The old man helped Adell and Artemis with their backpacks and waterskins and they set out for the tunnel.

Confronted with the prospect of goodbyes, they hesitated when they arrived at the tunnel entrance. Adell decided to make one last plea to the old man to come with them.

Adell: Please come with us. There are plenty of provisions for all of us for days.

Again, the old man shook his head. Then he pointed to himself, and then at one of the mausoleums.

Adell: What? You're not planning to die now, are you?

The old man shook his head again. He then pointed at himself and then to Adell and Artemis. After that, he pointed to the sky and then formed a ring with the fingers on both of his hands. When it seemed like Adell and Artemis weren't quite understanding, he used one of his hands to make a falling gesture from the ring.

Artemis: He's talking about the wormhole we came through, I think.

The old man nodded. Again, he pointed to all of them, including himself, in turn, and then made a small ring with the fingers on one hand. He kneeled close to the ground and made a falling gesture once again. When he stood up, he made the falling gesture one last time and then held his index finger and thumb about two inches apart.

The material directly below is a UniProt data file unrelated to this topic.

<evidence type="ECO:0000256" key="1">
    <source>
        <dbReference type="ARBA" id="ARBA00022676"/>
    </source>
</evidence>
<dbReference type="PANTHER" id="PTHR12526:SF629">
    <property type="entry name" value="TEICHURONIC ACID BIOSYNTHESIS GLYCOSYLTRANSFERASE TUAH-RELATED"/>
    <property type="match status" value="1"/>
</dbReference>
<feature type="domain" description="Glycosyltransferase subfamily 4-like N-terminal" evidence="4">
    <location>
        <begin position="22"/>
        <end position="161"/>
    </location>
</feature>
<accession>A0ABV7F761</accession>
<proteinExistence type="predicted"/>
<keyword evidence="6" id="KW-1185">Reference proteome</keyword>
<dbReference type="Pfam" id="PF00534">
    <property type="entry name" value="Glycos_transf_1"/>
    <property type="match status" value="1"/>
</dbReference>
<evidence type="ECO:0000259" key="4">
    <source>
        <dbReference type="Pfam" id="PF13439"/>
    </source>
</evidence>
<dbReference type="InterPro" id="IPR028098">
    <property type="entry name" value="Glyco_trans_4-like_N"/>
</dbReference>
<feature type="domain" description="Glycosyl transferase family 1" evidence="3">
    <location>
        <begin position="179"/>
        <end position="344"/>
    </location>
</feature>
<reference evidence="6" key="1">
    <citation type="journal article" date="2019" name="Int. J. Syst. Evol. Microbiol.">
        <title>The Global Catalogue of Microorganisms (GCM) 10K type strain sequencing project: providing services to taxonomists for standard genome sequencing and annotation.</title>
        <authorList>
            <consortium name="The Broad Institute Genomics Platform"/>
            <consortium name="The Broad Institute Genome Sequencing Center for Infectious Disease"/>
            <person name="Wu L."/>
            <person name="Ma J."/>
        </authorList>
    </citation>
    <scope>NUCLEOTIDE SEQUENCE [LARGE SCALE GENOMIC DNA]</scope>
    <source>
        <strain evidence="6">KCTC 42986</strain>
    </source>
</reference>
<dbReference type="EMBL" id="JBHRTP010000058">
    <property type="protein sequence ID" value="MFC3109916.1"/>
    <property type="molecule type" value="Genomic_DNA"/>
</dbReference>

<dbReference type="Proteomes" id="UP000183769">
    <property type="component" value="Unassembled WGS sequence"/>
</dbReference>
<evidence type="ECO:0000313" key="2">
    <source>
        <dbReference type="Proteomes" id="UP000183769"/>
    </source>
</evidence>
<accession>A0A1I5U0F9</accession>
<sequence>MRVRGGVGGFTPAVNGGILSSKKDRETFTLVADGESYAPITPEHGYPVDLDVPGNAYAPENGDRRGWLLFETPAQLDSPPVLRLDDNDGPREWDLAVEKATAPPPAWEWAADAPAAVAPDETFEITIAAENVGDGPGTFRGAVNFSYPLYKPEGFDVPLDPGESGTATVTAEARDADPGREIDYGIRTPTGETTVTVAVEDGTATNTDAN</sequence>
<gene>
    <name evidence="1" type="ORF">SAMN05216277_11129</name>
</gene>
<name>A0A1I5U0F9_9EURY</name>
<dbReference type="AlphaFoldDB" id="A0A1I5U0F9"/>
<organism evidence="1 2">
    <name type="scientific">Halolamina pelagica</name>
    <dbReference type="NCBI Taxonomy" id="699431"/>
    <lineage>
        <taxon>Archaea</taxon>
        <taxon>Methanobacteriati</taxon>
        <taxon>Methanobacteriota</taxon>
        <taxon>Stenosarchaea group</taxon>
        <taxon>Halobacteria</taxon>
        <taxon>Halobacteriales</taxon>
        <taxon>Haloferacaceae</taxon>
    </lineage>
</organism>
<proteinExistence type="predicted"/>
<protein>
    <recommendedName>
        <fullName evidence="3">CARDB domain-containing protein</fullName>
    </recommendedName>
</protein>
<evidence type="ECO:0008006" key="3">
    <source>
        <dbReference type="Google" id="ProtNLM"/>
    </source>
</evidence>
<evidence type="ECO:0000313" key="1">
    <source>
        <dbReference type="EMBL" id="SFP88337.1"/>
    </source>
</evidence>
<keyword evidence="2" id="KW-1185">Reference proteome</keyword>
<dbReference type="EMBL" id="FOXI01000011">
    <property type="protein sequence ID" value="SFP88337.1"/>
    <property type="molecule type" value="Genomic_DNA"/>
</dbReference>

Adell: So, the distance we fell was short?

The old man nodded again. He pointed to several of the mausoleums and made another ring with his fingers, this time holding it up high and made a grandiose falling gesture.

Adell: And they fell far and died. I see.

The old man nodded before he pointed to himself again and then stooped, scooping an imaginary object into his arms and pretended to carry it. He pointed again to the mausoleum and then dropped the imaginary object inside.

Adell: And then you bury all of them. People who came through the wormhole, like us, but not so lucky.

The old man shook his head. He patted Adell and Artemis on the head and raised his hand up high. Both Adell and Artemis had to think about what this could mean for several moments.